The key is to ensure the profile is uniformly re-wetted to depth by October/early November at the latest!

Lack of dew in areas during winter–spring indicates dry patch.


Getting on top of dry patch early is crucial to long-term success:

  • Map any problem areas from previous summers as this enables a preventative approach to be adopted. Dry patch typically reoccurs in the same places every year.
  • During winter/spring (on a sunny day and dewy morning), walk over the greens and look for areas where the dew doesn’t form. Not only are these areas already dry, but they will also be your problem areas in the coming summer.
  • Sample and treat known problem areas in spring (even winter) whilst regular rainfall is occurring. Dry patch problems are easier to resolve at this time of the year.

To check whether an area is water repellent (dry patch) or is just dry, take a sample. Place a series of water droplets along it and if the water doesn’t soak in within 10-15 seconds, water repellence is a problem. The longer it takes, the more severe the dry patch problem.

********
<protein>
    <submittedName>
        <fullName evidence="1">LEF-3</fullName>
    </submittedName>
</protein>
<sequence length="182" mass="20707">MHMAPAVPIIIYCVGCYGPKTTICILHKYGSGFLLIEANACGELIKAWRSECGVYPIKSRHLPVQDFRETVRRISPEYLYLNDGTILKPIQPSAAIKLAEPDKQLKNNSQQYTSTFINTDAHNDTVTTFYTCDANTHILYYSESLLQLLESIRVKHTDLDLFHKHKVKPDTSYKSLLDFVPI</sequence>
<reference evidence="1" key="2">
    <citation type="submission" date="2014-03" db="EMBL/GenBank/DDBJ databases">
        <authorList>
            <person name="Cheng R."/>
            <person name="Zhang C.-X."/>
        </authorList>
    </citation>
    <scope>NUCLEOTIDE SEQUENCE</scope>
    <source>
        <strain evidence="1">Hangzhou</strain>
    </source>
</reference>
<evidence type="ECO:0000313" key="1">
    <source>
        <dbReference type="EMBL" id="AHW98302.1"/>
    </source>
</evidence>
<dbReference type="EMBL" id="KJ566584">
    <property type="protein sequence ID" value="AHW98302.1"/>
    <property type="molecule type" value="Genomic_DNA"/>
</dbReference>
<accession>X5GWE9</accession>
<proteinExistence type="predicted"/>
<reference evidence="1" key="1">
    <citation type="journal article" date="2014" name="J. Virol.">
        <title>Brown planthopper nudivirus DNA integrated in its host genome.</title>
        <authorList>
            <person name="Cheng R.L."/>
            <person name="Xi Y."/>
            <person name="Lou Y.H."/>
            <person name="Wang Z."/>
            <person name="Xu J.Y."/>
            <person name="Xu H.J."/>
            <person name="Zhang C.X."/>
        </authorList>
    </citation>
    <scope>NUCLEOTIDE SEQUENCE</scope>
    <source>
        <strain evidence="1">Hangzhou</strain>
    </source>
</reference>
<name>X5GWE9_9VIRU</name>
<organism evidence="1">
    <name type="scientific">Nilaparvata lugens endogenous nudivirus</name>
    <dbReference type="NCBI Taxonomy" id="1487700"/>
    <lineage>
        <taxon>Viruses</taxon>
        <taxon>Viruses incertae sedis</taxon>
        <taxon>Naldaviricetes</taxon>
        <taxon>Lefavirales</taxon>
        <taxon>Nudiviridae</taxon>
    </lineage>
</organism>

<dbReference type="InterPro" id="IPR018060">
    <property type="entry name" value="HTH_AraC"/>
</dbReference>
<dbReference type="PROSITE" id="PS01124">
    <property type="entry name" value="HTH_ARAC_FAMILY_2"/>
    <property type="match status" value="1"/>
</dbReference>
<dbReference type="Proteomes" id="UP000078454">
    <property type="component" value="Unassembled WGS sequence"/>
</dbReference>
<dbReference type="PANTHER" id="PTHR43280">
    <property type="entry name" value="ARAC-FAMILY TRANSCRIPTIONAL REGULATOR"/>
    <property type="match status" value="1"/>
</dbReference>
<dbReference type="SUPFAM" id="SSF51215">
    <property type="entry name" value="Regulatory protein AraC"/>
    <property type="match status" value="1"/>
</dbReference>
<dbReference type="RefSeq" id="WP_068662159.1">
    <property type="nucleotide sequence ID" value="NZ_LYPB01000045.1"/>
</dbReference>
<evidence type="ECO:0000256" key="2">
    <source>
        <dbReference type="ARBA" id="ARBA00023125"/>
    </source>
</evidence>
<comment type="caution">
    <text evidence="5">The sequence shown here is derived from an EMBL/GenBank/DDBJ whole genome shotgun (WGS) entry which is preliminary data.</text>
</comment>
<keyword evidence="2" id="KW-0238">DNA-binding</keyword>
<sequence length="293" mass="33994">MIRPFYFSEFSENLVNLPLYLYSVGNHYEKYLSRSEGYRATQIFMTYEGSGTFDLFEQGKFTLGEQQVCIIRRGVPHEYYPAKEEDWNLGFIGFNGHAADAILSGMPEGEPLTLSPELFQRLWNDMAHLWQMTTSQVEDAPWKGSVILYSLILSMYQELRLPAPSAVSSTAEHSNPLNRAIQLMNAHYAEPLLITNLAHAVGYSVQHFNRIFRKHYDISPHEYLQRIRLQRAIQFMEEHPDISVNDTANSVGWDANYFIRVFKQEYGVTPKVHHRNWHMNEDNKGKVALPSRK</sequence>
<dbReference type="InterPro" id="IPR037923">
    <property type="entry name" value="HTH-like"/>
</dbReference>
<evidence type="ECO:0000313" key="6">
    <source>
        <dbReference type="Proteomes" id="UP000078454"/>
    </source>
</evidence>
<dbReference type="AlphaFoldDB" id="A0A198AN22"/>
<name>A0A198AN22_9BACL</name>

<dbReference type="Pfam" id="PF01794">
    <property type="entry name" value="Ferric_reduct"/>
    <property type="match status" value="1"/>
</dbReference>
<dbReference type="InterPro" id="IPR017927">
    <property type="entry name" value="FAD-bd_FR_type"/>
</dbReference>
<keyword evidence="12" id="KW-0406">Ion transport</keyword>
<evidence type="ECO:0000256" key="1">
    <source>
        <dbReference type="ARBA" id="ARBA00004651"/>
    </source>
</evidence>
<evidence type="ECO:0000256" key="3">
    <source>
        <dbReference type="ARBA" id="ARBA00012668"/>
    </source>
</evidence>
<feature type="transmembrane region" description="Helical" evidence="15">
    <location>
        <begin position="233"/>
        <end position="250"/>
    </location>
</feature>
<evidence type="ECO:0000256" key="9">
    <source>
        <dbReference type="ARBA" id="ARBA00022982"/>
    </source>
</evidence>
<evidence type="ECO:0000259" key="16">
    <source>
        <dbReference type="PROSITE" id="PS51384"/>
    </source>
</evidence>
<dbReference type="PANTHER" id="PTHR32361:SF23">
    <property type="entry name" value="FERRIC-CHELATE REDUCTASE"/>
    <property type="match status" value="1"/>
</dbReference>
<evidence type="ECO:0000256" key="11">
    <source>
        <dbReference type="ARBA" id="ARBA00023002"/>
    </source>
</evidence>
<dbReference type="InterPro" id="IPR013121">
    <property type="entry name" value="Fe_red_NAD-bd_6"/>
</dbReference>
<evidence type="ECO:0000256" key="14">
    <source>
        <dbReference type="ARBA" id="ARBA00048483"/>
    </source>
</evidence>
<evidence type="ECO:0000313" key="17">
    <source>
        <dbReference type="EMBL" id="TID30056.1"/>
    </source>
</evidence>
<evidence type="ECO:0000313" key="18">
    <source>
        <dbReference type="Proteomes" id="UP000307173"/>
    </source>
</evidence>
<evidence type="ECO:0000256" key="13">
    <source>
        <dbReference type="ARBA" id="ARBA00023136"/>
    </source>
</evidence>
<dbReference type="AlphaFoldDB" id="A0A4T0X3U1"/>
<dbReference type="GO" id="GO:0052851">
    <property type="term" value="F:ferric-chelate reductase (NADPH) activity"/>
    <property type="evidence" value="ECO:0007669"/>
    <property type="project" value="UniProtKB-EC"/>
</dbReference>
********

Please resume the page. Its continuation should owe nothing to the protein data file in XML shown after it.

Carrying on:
The goal is to provide uniform infiltration across the irrigated surface. The approach will be site-specific and include an appropriate renovation and top-dressing programme to manage thatch, layering, surface sealing and the like, while also pulsing of water cycles (especially on undulating greens).

Ideally treat dry patch with penetrant-type wetting agents and water in well. Shallow spiking prior to treatment is recommended, but take care not to spike/core too deep (through the ‘dry zone’), otherwise the turf will not respond due to the uneven wetting of the root-zone.

Take a plug from the area again 2 days later to see how deep the re-wetting is in the profile. Hand water again, as needed, until the profile is re-wetted to the required depth.

Take Action Early

Spring is an important period. It is the time to acclimatise turf so it’s better able to tolerate and survive summer stresses, and manage compromising root-zone issues, such as dry patch, which limits the effectiveness of irrigation.


Pearce, D. Checked your sprinklers yet? Spring 2013 NZ Turf Management Journal

NZSTI. Irrigation management. Summer 2013 Turf Notes.

Huang, B. Water: Less is best. Autumn 2012 NZ Turf Management Journal.

NZSTI. Dry patch management. Spring 2012 Turf Notes.

David Ormsby

David Ormsby


New Zealand Sports Turf Institute

David Howard

David Howard


New Zealand Sports Turf Institute